• Evaluation – While much progress has been made on this article to improve the evaluation process, such as ensuring that evaluations will not consist solely of student evaluations (eSET) and providing more concrete timelines throughout the process, we have more work to do before we can reach a Tentative Agreement (TA). For reasons that remain opaque, OSU admin continues to strike our addition that graduate employees who initiate an accommodations process through the Equal Opportunity and Access office (EOA) should be given sufficient time for that process to be resolved before discipline procedures may commence. OSU admin offered one month as an acceptable timeframe (and in many circumstances, it may be), but some of our members have experienced EOA taking a month to even respond to their accommodation request, let alone provide the needed accommodation. 
  • Discipline & Discharge – We have reached agreement on a lot of the language in this article, but we continue to push for OSU to provide documentation when graduate employees are dismissed for “unsatisfactory academic progress,” including the specific academic progress criteria that have not been met. We also believe that graduate employees who lose student status for non-disciplinary reasons, such as medical leave or issues with their visa, should be reinstated to their previous appointments when those issues are resolved, whenever possible; however, OSU has repeatedly refused to guarantee reinstatement. 
  • Grievance Procedures – The main change in this article explains that Graduate Employees who submit complaints through the EOA are able to have up to two CGE representatives with them, in order to increase transparency throughout the process, and to have support when navigating claims of harassment, discrimination, and retaliation. The EOA does not have a clear process on their website for how grad employees should file complaints, even though they describe unique processes for students, faculty, and classified staff. Therefore, we’ve added in language to help make those proceedings more clear.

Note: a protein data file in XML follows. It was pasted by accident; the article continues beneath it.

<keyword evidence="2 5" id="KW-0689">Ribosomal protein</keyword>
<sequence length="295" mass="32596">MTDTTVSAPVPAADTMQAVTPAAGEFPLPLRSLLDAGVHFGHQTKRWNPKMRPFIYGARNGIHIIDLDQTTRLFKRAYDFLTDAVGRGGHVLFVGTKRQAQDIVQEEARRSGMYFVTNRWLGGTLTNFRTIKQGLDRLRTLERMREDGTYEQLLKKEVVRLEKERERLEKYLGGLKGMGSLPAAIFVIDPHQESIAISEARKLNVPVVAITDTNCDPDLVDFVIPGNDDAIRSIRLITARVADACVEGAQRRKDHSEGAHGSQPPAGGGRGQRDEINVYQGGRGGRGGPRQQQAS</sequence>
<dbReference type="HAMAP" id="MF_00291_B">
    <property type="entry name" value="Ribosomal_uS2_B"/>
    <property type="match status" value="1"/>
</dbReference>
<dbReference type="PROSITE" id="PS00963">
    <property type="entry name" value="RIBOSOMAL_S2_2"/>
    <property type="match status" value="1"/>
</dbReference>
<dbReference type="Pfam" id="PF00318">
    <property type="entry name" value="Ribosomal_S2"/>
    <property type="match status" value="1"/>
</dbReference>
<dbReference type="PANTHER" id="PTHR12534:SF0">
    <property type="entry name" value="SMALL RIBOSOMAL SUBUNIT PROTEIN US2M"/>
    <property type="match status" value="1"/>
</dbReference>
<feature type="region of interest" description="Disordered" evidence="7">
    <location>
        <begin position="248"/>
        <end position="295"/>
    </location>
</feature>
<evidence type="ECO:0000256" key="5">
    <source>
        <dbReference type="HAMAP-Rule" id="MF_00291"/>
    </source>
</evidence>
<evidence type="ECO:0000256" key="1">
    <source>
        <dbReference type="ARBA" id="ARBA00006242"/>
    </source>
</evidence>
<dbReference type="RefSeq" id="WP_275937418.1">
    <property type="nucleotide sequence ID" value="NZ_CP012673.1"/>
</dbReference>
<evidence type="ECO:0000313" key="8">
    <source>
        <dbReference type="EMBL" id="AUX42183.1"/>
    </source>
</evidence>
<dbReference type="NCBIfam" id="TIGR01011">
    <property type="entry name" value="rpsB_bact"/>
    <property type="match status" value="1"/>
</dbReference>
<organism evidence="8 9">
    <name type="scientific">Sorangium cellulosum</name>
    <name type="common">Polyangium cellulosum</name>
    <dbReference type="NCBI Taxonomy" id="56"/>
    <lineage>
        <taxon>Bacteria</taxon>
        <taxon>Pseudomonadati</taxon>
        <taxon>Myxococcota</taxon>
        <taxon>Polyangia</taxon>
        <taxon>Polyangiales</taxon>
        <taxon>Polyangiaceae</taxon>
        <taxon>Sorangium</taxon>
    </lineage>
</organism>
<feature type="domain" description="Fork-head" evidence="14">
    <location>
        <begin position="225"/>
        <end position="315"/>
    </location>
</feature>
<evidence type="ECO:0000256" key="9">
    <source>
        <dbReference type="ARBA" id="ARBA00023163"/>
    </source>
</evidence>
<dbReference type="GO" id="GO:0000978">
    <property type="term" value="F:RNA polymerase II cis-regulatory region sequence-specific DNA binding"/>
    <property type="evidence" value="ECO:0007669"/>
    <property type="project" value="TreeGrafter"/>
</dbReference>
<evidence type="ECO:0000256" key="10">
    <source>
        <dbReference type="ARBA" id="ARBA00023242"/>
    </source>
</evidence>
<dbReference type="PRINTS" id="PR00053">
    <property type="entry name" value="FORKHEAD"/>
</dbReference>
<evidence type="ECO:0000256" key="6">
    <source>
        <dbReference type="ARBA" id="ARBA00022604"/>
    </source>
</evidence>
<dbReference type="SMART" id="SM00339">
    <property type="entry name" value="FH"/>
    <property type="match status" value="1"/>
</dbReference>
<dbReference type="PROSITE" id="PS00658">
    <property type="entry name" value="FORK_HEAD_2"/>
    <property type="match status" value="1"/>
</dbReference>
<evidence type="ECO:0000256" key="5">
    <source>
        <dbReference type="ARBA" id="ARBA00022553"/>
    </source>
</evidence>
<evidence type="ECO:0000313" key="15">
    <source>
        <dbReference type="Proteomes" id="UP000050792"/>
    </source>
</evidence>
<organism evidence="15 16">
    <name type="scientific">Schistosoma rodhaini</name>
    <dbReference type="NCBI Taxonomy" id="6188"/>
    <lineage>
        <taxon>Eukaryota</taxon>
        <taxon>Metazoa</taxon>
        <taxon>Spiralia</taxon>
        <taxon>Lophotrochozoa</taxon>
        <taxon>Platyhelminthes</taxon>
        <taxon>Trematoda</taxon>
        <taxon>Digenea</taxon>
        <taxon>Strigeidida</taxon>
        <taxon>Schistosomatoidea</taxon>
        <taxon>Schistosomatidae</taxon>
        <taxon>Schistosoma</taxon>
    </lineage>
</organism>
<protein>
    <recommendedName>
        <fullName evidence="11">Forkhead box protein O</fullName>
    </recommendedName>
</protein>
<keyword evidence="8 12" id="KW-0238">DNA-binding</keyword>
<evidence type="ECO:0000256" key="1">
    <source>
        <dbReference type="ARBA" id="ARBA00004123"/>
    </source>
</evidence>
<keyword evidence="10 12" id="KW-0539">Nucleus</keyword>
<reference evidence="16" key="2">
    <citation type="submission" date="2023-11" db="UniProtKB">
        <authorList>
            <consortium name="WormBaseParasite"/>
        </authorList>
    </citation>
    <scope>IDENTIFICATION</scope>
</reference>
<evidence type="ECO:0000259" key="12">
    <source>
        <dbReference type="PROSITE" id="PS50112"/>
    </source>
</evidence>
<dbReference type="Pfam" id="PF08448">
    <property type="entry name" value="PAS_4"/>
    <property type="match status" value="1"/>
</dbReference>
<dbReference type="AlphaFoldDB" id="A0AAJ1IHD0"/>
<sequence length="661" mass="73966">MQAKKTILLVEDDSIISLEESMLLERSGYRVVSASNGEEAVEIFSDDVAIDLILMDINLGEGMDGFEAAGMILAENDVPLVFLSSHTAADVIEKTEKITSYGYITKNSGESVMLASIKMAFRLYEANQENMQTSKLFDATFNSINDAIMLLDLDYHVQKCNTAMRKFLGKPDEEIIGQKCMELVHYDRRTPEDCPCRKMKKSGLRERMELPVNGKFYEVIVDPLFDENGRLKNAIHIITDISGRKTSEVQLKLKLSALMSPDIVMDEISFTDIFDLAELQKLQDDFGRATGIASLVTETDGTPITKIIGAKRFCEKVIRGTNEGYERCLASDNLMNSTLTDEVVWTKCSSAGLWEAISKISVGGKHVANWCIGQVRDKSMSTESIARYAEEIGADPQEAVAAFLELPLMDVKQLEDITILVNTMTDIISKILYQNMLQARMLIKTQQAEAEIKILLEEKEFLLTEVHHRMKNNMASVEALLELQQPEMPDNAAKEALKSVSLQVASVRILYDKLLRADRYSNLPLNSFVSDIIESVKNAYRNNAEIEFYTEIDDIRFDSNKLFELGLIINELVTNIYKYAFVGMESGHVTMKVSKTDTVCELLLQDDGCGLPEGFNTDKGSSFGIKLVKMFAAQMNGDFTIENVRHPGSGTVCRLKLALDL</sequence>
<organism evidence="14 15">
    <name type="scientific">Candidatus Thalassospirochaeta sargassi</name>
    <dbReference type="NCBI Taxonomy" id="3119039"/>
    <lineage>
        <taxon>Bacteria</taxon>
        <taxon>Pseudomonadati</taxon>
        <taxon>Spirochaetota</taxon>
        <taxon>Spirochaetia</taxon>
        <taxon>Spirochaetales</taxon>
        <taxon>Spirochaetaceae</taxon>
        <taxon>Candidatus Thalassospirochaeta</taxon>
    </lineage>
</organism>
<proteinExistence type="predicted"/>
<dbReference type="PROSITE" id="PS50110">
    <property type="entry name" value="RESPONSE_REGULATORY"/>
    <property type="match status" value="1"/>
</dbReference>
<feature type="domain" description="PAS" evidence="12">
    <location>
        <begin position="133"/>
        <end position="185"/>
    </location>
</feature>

• Nondiscrimination – In order to make progress on other language, CGE shelved our efforts to create an independent investigatory committee for cases of harassment and bullying against graduate employees. This will have to be a focus of future bargaining efforts. In exchange, we proposed new language ensuring that graduate employees who have experienced retaliation from supervisors will be able to open a new grievance pertaining directly to that retaliation, so that instances of retaliation do not get folded into previously opened cases. Additionally, we strengthened language intended to ensure that graduate employees receive timely responses to their accommodation requests through EOA, and added back in language that will protect graduate employees from discriminatory third-party verification standards that keep employees from accessing needed care. The university has repeatedly struck this protective language in previous sessions, but we continue to reinsert it and maintain it as essential for the universal health and safety of graduate employees.
  • Portfolios & Supervisor TrainingOSU admin previously struck this Article in full not once, but twice. Admin’s excuse was that graduate employees’ supervisors already attend anti-harassment trainings, though currently there is little accountability in place to ensure this actually happens, and we’ve already explained twice to admin that OSU’s current approach to anti-harassment and anti-discrimination places too much emphasis on legal compliance rather than Transformative Justice. OSU admin have shown they will remain steadfast in their position that supervisors of graduate employees should not be required to participate in trainings that would meet our standards of quality and accountability, and so we have moved language on this Article into a LOA.
  • Recognition – In a move that would help raise the earnings of the lowest-paid grad employees on campus (though admittedly only by making these grad employees perform more work), OSU admin offered to raise the minimum FTE from 0.30 to 0.35. This would allow the lowest-paid grad employees to take home $212 more per month! While promising, we are calling on OSU to raise the minimum FTE this upcoming Fall term (as opposed to to Fall 2021 as they proposed), especially since they have been reluctant to meet our other financial needs such as childcare and summer funding.

While the proposals CGE brought would make tangible and substantial improvements to the lives of graduate employees, the same sadly cannot be said for much of OSU’s counters. Here’s what they brought: